Tisdahl, Emanuel sign on to national campaign in support of same-sex marriage

Alexandria Johnson

Evanston Mayor Elizabeth Tisdahl and Chicago Mayor Rahm Emanuel signed on to the Mayors for the Freedom to Marry campaign, which launched at the 80th U.S. Conference of Mayors on Friday.

The campaign calls for the mayors to advocate marriage equality in their communities and to push for legalizing same-sex marriage. Tisdahl and Emanuel attended the conference, an annual meeting at which mayors from around the country gather with leaders in Washington to discuss city issues.

“What the mayors are hoping is that we’ll increase the number of mayors who sign on and that will increase the pressure on the legislatures to make marriage legal for everyone,” Tisdahl told The Daily. “We hope we’ll succeed in our goal of making marriage available to everyone. That’s what I’m hoping for.”

Since Friday’s conference, more than 100 mayors have signaled their support for the campaign, said Jackie Yodashkin, communications director for Freedom to Marry.

“We have a lot of people helping us to make this happen, and it’s really important to the mayors and the program,” Yodashkin said.

In June, Illinois legalized civil unions for same-sex couples. Now LGBT activist groups are collaborating with state legislators to propose a bill allowing same-sex couples to marry in Illinois, though it likely will not come up for a vote until at least 2013.

A cadre of Chicago Democrats composed of state Sen. Heather Steans, state Rep. Kelly Cassidy, state Rep. Sara Feigenholtz, state Rep. Greg Harris, state Rep. Deb Mell and state Rep. Ann Williams are spearheading the legislation.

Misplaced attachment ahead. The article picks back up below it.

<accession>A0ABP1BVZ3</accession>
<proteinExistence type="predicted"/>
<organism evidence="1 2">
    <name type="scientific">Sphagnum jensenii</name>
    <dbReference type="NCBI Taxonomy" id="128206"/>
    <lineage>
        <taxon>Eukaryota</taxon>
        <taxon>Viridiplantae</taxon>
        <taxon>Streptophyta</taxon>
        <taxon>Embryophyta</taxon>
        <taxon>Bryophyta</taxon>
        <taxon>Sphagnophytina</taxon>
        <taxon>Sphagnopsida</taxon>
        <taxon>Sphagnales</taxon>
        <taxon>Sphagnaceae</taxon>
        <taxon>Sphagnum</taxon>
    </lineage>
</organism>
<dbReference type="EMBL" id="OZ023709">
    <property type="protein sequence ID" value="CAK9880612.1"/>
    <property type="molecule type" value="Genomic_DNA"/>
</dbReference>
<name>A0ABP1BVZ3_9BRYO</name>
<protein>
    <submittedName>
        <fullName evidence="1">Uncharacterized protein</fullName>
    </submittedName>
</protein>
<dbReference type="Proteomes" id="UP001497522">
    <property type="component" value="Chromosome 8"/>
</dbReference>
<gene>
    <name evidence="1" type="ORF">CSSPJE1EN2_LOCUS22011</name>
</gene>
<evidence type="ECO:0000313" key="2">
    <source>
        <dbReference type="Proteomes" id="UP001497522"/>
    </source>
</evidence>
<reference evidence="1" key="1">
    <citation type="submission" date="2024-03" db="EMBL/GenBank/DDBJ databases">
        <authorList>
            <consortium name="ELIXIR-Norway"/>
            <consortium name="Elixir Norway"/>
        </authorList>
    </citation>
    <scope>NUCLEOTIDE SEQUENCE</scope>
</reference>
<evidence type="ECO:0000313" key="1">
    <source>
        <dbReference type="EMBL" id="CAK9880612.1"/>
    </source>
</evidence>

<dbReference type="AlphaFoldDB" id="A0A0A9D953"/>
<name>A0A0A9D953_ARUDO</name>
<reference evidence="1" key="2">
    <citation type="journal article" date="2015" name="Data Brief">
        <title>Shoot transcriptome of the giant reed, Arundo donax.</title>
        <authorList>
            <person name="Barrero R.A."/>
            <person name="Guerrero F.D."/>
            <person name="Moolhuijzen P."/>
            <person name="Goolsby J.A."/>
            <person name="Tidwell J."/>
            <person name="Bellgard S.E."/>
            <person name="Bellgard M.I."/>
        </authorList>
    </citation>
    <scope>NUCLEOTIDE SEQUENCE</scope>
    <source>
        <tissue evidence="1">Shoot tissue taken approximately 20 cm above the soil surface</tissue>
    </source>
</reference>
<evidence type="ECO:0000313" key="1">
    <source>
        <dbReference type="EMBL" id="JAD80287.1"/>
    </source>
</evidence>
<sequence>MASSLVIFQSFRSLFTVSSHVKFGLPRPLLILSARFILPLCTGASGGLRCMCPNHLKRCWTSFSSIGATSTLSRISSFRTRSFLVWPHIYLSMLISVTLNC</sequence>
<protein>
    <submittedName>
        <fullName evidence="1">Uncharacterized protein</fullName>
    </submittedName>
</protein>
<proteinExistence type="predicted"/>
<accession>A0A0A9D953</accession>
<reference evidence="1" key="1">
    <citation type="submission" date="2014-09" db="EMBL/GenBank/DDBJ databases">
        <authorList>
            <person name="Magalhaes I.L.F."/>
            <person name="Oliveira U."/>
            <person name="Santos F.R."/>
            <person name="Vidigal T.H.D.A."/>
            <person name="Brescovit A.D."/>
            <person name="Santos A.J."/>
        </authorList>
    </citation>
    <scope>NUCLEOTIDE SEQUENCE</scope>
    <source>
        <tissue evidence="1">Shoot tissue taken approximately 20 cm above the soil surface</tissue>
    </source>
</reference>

One group teaming up with the state legislators is Equality Illinois. Freedom to Marry contacted the organization to spread its message in the state and help rally mayoral support for the campaign.

Thus far at least a dozen Illinois mayors have joined the pledge, said Randy Hannig (Weinberg ‘02), current director of public policy for Equality Illinois.

“We just want to say thanks so much to the mayors for their support,” Hannig said. “If there is anything to do to help out them out with reaching their constituents, they can give us a call.”

Even though Emanuel publicly pledged his support, some gay rights groups in Chicago say issues remain.

Activists at Join the Impact Chicago, an organization dedicated to LGBTQ equality, voiced concerns about the Chicago mayor’s new protesting ordinances interfering with its advocacy efforts. On Wednesday, Emanuel proposed ordinances to regulate hours for public protesting and hike fines for demonstrators resisting arrest.

“Join the Impact Chicago has consistently advocated for full marriage equality, and we welcome Mayor Emanuel’s voice to this fight,” JTIC said in an email to The Daily on Sunday. “However, JTIC is far more concerned about the mayor’s recent anti-protesting ordinance, which severely limits local groups’ ability to advocate for any social issues, including equal marriage.”

Tisdahl said “marriage makes a community stronger” and expects the city will support the campaign.

“I think the Evanston community is usually far ahead of me, so I don’t think I’m going to need to bring them into this,” Tisdahl said. “It’s a no-brainer.”

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